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Terrence McCauley is a throwback to one of those professional writers who wrote in many genres. Late last year, he wrote Born To Hang, the latest of his Jeremiah Halstead westerns, This month comes Chicago 63', a historical thriller with a Secret Service agent uncovering a plot to kill JFK in Chicago. I caught up with Terrence before he put out another book.

SCOTT MONTGOMERY: What sparked your interest in writing about the failed Kennedy assassination in Chicago?

TERRENCE MCCAULEY: I've always had an interest in conspiracy theories, even though I don't believe most of them. I don't believe there were ancient aliens, just that people got around more back then than we thought. UFOs are interesting, but I don't think they're off-world technology. Bigfoot sightings are probably just hoaxes or people mistaking other animals. But the more that I examined the Kennedy Assassination theories, I saw there was something to certain parts of the theories. And the more I dug, the more evident it became that the people in the orbit of the proposed conspiracy weren't just people who happened to be in the wrong place at the wrong time. People can - and have - spent their entire careers talking about what happened that day in Dealey Plaza. How many shooters? Was Oswald the only one? Did he shoot at all? Those are valid questions that I think can only be answered by looking at the tertiary individuals involved on the fringes of the events. Once I started looking at them in greater detail, I found a compelling story I wanted to tell.  

S.M.: This reminded me of Day Of The Jackal in the sense that it remains suspenseful, even though you know the eventual outcome. How did you deal with that challenge?

T.C.: History can provide inspiration when examined the right way. I've found that was true in my research for my 1930s novels and my westerns. I recentered the story so that it was not about simply thwarting the plot, but focused on the people involved. People that have been largely forgotten about because the Chicago Plot has not received as much attention it deserved. I took the facts I uncovered about many of the suspected players and crafted a story that was, at its heart, a crime novella. That's how I approach most stories and I think it's where I do my best work. I tried to create compelling characters with high stakes that would make the reader stay with the story, even though they knew the ultimate outcome.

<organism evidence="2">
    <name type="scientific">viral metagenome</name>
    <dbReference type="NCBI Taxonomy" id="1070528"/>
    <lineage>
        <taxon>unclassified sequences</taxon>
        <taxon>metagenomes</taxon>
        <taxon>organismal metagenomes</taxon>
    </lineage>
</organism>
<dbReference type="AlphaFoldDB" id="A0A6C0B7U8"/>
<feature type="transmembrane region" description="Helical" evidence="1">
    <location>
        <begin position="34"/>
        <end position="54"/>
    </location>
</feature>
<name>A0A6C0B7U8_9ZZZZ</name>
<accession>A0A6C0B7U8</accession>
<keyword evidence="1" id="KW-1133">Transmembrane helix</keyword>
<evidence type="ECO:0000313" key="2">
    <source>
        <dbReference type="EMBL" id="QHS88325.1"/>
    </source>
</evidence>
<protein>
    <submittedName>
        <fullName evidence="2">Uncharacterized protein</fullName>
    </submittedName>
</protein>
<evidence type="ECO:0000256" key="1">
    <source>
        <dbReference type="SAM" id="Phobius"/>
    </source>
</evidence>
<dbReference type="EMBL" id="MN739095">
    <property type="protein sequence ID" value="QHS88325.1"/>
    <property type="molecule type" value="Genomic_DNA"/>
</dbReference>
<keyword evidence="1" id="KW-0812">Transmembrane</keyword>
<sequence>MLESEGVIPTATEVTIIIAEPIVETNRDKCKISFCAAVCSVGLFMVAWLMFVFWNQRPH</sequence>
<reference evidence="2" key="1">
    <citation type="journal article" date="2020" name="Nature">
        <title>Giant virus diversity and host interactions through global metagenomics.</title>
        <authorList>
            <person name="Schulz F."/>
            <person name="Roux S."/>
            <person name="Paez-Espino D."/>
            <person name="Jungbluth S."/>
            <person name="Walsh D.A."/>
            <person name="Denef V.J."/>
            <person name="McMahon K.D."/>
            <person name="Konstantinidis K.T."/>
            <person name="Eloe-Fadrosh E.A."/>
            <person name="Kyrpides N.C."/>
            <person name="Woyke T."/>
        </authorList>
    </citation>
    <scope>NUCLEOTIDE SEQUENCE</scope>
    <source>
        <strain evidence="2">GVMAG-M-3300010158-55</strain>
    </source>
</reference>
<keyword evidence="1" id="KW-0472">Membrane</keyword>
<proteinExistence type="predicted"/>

S.M.: You kept the names of many of the players the same, except for changing Special Agent Bolden's last name slightly to Golden. How did that decision come about?

T.C.: I decided Abraham Bolden needed to be the hero of my novella because he's the hero of the story in real life. He was the first African American Secret Service agent assigned to a president's protection detail. This was done on President Kennedy's insistence. Bolden didn't thwart the plot, but he's responsible by trying to bring it to light with The Warren Commission. He suffered greatly as a result, later being implicated in a bribery scheme that cost him years in prison. He was later exonerated by President Biden in 2022. 

The actual investigation into Vallee and the suspected Cuban assassins only had a few members of the Secret Service and the FBI involved. This was before the federal government's modern blanket approach to threats against the president. Unfortunately, this only happened after the Kennedy assassination. There isn't much real estate for too many characters in a novella. Since the topic of conspiracy can quickly become complex, I needed to solidify the government's efforts into the actions of one hero. I thought Golden/Bolden was the logical choice.   

S.M.: Your latest Jeremiah Halstead book forced your deputy marshal into being an outlaw for a while. What did you enjoy about doing that?

T.C.: Halstead is like Golden in a lot of ways. As a Mexican American, he's up against a lot as a Deputy federal marshal in 1880s Montana. I never want to tell a straight up western with white hats and black hats but one where both sides of the law wear gray hats. I wanted the audience to see Halstead as a character who had what it took to live outside the law for a while. To see him hunted by the same machine of which he had been part of for so long. It challenged me as an author to discover what this man was really all about. He's a great character to write and I hope to have the chance to bring people more of his exploits in future novels somewhere down the road.

S.M.: It put more of a focus on Sandborne. What did that allow you to bring out in the character?

T.C.: Sandborne is a character who has evolved since he first appeared as a wounded ranch hand in WHERE THE BULLETS FLY, my first western. I didn't intend to include him as a character in most of my westerns, but he just kept coming around as I wrote them. He's the same age as Halstead and while not as flashy as his partner, he has a different set of skills that contrast nicely with Halstead. He always manages to get the job done in his own way and Halstead admires him greatly. In BORN TO HANG, I wanted to show his evolution while also using him to carry the action forward. I also leave the door open to quite a lot of possibilities for him and I hope to explore that further in future novels. 

S.M.: You've written crime and spy fiction, westerns, and even a war novel and now a mix of procedural and historical thriller. l. Are there any other genres or subgenres you'd like to take a whack at?

T.C. I 've been blessed to be able to write in a lot of different genres, but for the past few years, I've had a horror novel concept that I've been toying with. One that takes popular characters in the public domain but puts a much darker and supernatural spin on them. It's an idea that I hope to flesh out in greater detail in the next couple of years. 


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